New Faces in Virginia Tech's Quarterback Room: Jason Brown

Part two of a two-part film evaluation of the Hokies' pair of recent quarterback transfers. Nine-play film discussion of what the South Carolina transfer brings to Virginia Tech.

[South Carolina Athletics]

Virginia Tech was Jason Brown's dream school. The Chancellor HS (Fredericksburg, VA) product frequently camped in Blacksburg with the hopes of earning a scholarship. When it didn't come, he signed with St. Francis as a member of the 2017 class. In his only season as QB1 (2019), he threw for 3,084 yards (62.3%) and 28 touchdowns. Those numbers were good enough to earn him an honorable mention All-American nod, and eventually catapult him to South Carolina after COVID-19 canceled his 2020 season. Brown started four games in 2021 for the Gamecocks, and he helped South Carolina seal bowl eligibility with wins over Florida and Auburn.

Despite the fascinating road he has taken to Tech, the fanbase might be more excited for Brown's competition, Marshall transfer Grant Wells. Brown's numbers don't help to win the perception battle among the transfers. While posting two big SEC wins, Brown averaged just 6.7 yards per attempt, 721 passing yards and only completed 55.6% of his passes. However, I think Brown will have a better shot at beating out Wells than some may expect.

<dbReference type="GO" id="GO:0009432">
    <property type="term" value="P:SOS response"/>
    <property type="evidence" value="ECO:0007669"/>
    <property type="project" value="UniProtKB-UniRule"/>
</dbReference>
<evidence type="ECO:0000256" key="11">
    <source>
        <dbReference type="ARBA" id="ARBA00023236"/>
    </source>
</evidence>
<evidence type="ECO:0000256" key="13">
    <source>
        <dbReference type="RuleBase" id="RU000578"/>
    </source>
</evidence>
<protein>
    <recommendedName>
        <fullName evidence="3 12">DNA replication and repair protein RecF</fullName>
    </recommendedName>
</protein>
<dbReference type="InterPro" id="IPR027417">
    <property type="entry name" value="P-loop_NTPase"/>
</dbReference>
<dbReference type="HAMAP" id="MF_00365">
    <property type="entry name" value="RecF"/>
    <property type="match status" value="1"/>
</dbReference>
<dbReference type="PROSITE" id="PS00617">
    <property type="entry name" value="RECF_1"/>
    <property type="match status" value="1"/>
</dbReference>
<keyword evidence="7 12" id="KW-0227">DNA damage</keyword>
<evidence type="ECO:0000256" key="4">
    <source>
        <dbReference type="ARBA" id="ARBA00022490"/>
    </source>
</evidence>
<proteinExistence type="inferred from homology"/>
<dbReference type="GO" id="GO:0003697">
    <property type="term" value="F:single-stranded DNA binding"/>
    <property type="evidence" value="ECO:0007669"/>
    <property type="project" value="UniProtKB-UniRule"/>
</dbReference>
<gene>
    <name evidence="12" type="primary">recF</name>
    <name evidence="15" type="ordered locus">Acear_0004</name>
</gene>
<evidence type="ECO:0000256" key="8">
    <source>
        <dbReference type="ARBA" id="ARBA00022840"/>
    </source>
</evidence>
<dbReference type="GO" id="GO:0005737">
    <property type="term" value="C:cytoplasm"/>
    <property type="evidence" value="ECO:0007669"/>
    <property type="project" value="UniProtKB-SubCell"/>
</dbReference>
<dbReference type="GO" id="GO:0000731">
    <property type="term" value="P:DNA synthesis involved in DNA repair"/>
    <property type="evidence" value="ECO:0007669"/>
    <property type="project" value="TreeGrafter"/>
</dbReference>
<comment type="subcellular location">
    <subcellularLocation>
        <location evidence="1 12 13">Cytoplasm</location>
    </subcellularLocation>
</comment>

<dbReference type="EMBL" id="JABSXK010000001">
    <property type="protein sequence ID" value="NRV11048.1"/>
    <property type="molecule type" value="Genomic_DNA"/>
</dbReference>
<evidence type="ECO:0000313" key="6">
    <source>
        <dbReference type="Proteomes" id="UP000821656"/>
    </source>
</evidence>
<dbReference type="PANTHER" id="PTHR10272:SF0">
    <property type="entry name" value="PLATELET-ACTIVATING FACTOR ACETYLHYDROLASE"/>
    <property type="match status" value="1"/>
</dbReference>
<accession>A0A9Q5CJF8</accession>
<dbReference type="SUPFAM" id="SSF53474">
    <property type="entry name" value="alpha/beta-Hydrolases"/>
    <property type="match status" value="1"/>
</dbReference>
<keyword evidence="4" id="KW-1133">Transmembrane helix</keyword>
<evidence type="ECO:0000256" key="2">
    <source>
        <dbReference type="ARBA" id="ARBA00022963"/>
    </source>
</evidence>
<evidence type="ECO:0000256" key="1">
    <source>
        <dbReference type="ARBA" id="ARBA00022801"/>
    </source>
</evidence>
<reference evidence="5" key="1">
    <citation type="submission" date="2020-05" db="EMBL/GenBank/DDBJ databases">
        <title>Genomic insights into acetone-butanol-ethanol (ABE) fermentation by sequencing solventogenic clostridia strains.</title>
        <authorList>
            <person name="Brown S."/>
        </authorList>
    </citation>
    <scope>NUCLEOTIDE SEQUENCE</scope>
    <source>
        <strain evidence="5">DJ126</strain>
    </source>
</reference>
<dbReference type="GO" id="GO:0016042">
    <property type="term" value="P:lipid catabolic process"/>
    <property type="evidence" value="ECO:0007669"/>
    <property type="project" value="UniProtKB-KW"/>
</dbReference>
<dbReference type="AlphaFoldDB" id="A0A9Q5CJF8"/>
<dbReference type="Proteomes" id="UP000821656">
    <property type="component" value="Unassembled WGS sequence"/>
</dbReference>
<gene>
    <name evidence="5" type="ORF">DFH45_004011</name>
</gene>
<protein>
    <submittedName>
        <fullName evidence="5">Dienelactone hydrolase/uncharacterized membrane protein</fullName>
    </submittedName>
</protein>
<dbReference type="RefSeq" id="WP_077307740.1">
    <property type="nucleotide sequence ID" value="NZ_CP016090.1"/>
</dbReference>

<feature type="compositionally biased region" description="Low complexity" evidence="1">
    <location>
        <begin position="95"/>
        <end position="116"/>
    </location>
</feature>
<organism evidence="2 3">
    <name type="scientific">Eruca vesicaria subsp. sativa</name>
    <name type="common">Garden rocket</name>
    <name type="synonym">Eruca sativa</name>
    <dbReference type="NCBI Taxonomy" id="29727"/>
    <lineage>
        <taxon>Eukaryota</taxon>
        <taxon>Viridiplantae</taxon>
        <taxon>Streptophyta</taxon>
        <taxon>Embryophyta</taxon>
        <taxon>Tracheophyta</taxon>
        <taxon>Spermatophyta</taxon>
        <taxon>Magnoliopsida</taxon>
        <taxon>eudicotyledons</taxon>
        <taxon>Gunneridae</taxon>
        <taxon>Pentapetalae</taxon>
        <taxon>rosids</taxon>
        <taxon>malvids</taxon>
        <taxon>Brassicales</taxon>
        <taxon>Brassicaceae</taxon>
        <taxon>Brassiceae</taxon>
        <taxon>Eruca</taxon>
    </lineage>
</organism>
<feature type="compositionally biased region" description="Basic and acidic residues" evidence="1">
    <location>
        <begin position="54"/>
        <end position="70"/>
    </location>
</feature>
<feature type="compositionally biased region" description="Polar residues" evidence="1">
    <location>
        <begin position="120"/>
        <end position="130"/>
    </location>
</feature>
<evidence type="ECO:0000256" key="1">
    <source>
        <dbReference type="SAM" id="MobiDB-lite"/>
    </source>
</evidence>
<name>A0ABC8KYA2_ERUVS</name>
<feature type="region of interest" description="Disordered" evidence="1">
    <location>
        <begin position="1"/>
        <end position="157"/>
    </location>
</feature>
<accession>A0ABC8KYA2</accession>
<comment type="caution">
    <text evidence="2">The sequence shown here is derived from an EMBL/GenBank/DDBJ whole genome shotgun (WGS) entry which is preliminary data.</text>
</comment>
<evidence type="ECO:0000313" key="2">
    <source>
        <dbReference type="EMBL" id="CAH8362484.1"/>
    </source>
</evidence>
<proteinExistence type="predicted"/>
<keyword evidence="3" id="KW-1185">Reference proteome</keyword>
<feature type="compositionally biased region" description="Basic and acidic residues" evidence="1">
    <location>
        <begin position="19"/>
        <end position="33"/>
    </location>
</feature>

Run Game and Play Pass Mechanics

As I discussed in the review of Grant Wells, I expect a run-heavy spread look under Tech offensive coordinator Tyler Bowen. With that scheme, The Hokies will only use a run threat fake from the quarterback on occasion to freeze a defender, and will mostly rely on getting a hat on a hat up front, while mixing in play action and RPOs to keep the defense honest.

As South Carolina found their footing offensively, they employed a very similar power running approach. In the pair of games I reviewed of Brown as the starting quarterback, the Gamecocks did not use him on a single designed run or read option play. Brown has a bit of an awkward running style, but he consistently executes fakes and shows the defense the proper run action. That pays off in the play-action game, and at least creates the opportunity to get the edge if Bowen calls a read option.


On this inside power, Brown hands off to Zaquandre White (No. 11), and then attacks the edge on his run fake. Based on alignment, either the edge defender, Eku Leota (No. 55), or the field-side safety, Donovan Kaufman (No. 1), should account for the quarterback. Both players pay nominal attention to Brown, but both (Kaufman in particular) give up contain responsibility quickly to attack the dive. Watch how the Gamecocks approached the same run look on this 3rd-and-goal.

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